Nov. 15, 2011 – One of Virginia’s quiet treasures became better known when Primland, a 12,000-acre wilderness resort of forests, streams, and meadows near aptly named Meadows of Dan, showcased its partnership with the college during a Tree House to Trails Celebration this summer. The Primat family owners from France and Switzerland had gathered to debut the recently completed Golden Eagle Tree House, new nature and geocaching trails, and a field guide developed by the college.
With a deep love for its natural resources, Primland’s founder, the late Didier Primat, purchased the vast tract of land in 1977 after a developer’s housing plans failed. Following some timbering in the early years, the secluded property was primarily a hunting reserve until a golf course was added in 2006. Cottages and a 26-room lodge with a spa were built using environmentally friendly materials, some coming from the property. A high-powered telescope in the lodge’s observatory gives guests one of the country’s best opportunities to view the night skies.
In recent years, Primland’s managers approached the college for assistance with best management practices for sustainability and long-term planning for the property. “We are always looking for ways to make our special setting better, as well as to pay homage to Primland’s spectacular scenery and abundant wildlife,” said Primland Vice President Steve Helms.
The Conservation Management Institute (CMI) took the lead for the college’s projects at Primland. Executive Director Scott Klopfer describes the opportunity as “like being a kid in a candy store. The unique setting gives our research scientists as well as our students an amazing outdoor laboratory. There are few places left like Primland, where large tracts of private land are managed in a natural state.”
Klopfer and Research Associate Michael St. Germain co-authored a 145-page field guide that hikers and beginning naturalists can use to identify the plants and animals they see on the property, which borders the Blue Ridge Parkway. Titled A Field Guide to the Nature of Primland and the Blue Ridge Mountains, the book features color photographs in addition to 130 detailed drawings of fish, amphibians, reptiles, birds, mammals, butterflies, tree leaves, and wildflowers drawn by St. Germain, an accomplished artist.
David Kramar, a CMI project associate who has studied eagles for many years, found golden eagles at Primland, the farthest south they’ve been observed in the East. He has been trapping the birds along the mountain ridges as part of a cooperative project funded by the Virginia Department of Game and Inland Fisheries and the Eastern Golden Eagle Working Group. Before releasing the birds, he outfits them with a telemetry device to track their migration. Scientists estimate that there are less than 2,000 golden eagles east of the Mississippi. In honor of the discovery of this magnificent raptor at Primland, the Primat family has named its stunning new accommodation the Golden Eagle Tree House.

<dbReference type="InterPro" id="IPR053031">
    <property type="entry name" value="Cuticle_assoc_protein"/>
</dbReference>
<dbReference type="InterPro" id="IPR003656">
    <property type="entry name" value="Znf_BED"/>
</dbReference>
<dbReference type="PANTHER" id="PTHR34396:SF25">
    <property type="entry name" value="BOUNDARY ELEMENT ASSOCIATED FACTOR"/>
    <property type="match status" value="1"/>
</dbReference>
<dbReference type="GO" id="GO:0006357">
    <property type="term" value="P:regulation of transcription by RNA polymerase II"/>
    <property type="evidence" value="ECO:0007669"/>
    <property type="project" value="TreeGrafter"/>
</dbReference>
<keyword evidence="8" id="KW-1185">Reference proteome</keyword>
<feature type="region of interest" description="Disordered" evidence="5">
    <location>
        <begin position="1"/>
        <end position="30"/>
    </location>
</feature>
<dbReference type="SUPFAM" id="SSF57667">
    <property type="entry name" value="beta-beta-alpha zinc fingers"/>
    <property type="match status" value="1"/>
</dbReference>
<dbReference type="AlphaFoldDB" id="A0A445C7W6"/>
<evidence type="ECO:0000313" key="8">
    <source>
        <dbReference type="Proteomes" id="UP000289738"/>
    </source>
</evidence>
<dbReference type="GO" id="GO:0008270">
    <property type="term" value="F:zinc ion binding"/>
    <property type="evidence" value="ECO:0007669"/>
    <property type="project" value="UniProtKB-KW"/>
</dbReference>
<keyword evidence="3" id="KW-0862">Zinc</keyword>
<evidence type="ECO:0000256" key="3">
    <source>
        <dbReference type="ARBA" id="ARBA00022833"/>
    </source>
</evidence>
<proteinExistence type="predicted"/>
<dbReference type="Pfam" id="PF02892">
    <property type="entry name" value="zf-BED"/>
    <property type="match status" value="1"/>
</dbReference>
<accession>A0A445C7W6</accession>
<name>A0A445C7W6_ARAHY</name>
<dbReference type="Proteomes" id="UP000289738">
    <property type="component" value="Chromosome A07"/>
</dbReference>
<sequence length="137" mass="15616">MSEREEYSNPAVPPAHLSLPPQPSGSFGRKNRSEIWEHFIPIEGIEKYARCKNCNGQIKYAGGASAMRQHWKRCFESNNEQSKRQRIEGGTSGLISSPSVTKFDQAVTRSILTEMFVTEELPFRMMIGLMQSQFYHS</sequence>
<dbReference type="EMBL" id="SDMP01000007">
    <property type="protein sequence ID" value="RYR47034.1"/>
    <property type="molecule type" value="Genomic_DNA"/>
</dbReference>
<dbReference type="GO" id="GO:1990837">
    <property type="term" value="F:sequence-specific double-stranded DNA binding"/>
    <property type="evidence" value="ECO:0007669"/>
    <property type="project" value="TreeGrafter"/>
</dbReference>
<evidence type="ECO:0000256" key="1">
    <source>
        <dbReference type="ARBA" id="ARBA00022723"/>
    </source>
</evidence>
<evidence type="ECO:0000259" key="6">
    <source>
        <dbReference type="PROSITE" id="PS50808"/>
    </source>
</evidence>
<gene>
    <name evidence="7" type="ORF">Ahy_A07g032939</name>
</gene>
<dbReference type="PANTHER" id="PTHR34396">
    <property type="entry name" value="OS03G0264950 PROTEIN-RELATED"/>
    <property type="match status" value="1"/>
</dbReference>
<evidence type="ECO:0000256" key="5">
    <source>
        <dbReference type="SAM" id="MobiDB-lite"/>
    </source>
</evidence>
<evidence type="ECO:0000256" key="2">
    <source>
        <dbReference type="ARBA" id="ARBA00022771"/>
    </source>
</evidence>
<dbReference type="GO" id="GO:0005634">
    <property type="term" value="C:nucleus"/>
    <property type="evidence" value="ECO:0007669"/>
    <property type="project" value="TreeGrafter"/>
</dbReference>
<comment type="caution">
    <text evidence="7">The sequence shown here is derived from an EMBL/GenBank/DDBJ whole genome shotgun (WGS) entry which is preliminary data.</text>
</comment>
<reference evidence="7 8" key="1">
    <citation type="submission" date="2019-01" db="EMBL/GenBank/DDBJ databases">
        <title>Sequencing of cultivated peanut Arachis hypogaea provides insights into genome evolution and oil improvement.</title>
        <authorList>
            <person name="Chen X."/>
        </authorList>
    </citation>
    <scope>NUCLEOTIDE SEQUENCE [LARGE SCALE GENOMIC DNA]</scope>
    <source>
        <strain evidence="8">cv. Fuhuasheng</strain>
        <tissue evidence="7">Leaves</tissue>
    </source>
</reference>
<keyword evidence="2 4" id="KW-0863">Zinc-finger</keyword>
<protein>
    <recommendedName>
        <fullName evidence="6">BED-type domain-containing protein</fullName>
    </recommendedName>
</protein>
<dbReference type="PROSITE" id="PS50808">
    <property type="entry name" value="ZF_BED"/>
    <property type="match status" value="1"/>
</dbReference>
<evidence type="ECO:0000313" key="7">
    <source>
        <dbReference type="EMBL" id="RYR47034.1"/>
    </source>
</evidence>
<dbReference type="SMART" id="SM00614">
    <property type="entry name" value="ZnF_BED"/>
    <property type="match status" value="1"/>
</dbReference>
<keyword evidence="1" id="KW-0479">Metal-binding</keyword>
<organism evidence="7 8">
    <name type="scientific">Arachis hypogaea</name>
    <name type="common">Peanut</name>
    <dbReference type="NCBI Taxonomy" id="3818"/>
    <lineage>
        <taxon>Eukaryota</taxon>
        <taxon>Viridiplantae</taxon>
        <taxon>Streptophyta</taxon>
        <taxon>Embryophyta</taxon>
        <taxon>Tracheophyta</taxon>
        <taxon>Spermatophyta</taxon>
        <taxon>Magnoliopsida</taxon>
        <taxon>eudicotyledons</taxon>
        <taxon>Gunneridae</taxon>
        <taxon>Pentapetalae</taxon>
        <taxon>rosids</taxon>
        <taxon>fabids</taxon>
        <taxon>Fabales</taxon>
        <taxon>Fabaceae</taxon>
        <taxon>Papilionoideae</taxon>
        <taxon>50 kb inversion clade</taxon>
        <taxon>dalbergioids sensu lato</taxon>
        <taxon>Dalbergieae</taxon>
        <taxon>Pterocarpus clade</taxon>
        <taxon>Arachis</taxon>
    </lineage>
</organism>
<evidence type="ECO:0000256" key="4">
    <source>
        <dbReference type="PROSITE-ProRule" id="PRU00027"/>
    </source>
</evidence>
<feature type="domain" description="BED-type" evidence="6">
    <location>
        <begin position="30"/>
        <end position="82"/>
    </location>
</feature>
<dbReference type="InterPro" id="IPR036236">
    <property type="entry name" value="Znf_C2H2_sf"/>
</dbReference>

The collaborative work at Primland has involved a number of Virginia Tech alumni. Carl McDaniel (‘86 forestry), who joined Primland in its early days and now supervises the resort’s hunting and outdoor activities, worked to identify potential undergraduate research topics of interest. Primland’s horticulturalist, Scott Martin (‘05 horticulture), was instrumental in assisting with CMI’s cultural plant survey of the property. Jason Turman (‘04 agriculture), the trail master at Primland, lent his time and expertise to the cultural plant survey and the development of the field guide. In addition, he and Aaron Teets (‘08 biological sciences), one of CMI’s field biologists, designed and developed Primland’s two geocaching courses.
Other college projects have included developing GIS and vegetation maps of the property, studying bird habitat, and testing water quality around the golf course. Although the course was rated by Golf Digest this year as first in the state and 13th in the nation among public courses, Primland has opted to be environmentally conscious and pursue Audubon certification over hosting top-billed golf tournaments. The course is surrounded by tall grasses and small wetlands called biofilters to filter impurities and mitigate runoff, leaving no room for spectators. Stephen Schoenholtz, professor and director of the Virginia Water Resources Research Center based at the college, has been sampling streams around the golf course since spring 2010 to evaluate the effectiveness of the resort’s best management practices.
“The college appreciates its special partnership with Primland, whose owners and senior management share with us the same passion and belief in managing and sustaining our natural resources for future generations,” said Paul Winistorfer, college dean.
“As we look for mutual opportunities to combine our collective strengths, we know that greater outcomes will follow,” Helms added. “The College of Natural Resources and Environment and Primland share a passion for nature and the sustainable management of our natural resources here in the extraordinarily beautiful Blue Ridge Mountains of southern Virginia.”